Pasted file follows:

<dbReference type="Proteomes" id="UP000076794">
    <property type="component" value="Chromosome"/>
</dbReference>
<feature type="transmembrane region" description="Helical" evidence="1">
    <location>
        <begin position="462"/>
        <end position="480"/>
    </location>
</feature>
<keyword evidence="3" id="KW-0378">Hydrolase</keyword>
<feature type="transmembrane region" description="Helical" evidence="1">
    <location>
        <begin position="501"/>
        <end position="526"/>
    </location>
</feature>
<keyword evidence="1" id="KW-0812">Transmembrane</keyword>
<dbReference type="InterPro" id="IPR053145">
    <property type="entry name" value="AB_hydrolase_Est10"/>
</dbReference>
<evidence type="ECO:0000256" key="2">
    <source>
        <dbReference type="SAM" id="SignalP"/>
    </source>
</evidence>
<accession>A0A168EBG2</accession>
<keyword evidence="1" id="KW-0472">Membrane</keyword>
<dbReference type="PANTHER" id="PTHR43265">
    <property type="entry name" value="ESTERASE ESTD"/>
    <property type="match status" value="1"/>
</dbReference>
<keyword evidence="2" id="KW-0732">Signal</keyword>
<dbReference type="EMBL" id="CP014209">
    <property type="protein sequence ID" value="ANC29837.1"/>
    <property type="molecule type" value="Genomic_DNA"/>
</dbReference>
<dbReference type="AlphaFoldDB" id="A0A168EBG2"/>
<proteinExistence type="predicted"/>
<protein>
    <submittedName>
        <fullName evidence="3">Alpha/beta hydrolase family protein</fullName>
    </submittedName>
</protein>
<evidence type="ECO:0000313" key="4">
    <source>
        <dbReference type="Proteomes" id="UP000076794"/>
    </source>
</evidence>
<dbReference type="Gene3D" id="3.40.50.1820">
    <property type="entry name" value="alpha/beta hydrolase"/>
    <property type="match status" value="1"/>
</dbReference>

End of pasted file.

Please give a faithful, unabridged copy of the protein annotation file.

<dbReference type="Proteomes" id="UP000076794">
    <property type="component" value="Chromosome"/>
</dbReference>
<feature type="transmembrane region" description="Helical" evidence="1">
    <location>
        <begin position="462"/>
        <end position="480"/>
    </location>
</feature>
<keyword evidence="3" id="KW-0378">Hydrolase</keyword>
<feature type="transmembrane region" description="Helical" evidence="1">
    <location>
        <begin position="501"/>
        <end position="526"/>
    </location>
</feature>
<keyword evidence="1" id="KW-0812">Transmembrane</keyword>
<dbReference type="InterPro" id="IPR053145">
    <property type="entry name" value="AB_hydrolase_Est10"/>
</dbReference>
<evidence type="ECO:0000256" key="2">
    <source>
        <dbReference type="SAM" id="SignalP"/>
    </source>
</evidence>
<accession>A0A168EBG2</accession>
<keyword evidence="1" id="KW-0472">Membrane</keyword>
<dbReference type="PANTHER" id="PTHR43265">
    <property type="entry name" value="ESTERASE ESTD"/>
    <property type="match status" value="1"/>
</dbReference>
<keyword evidence="2" id="KW-0732">Signal</keyword>
<dbReference type="EMBL" id="CP014209">
    <property type="protein sequence ID" value="ANC29837.1"/>
    <property type="molecule type" value="Genomic_DNA"/>
</dbReference>
<dbReference type="AlphaFoldDB" id="A0A168EBG2"/>
<proteinExistence type="predicted"/>
<protein>
    <submittedName>
        <fullName evidence="3">Alpha/beta hydrolase family protein</fullName>
    </submittedName>
</protein>
<evidence type="ECO:0000313" key="4">
    <source>
        <dbReference type="Proteomes" id="UP000076794"/>
    </source>
</evidence>
<dbReference type="Gene3D" id="3.40.50.1820">
    <property type="entry name" value="alpha/beta hydrolase"/>
    <property type="match status" value="1"/>
</dbReference>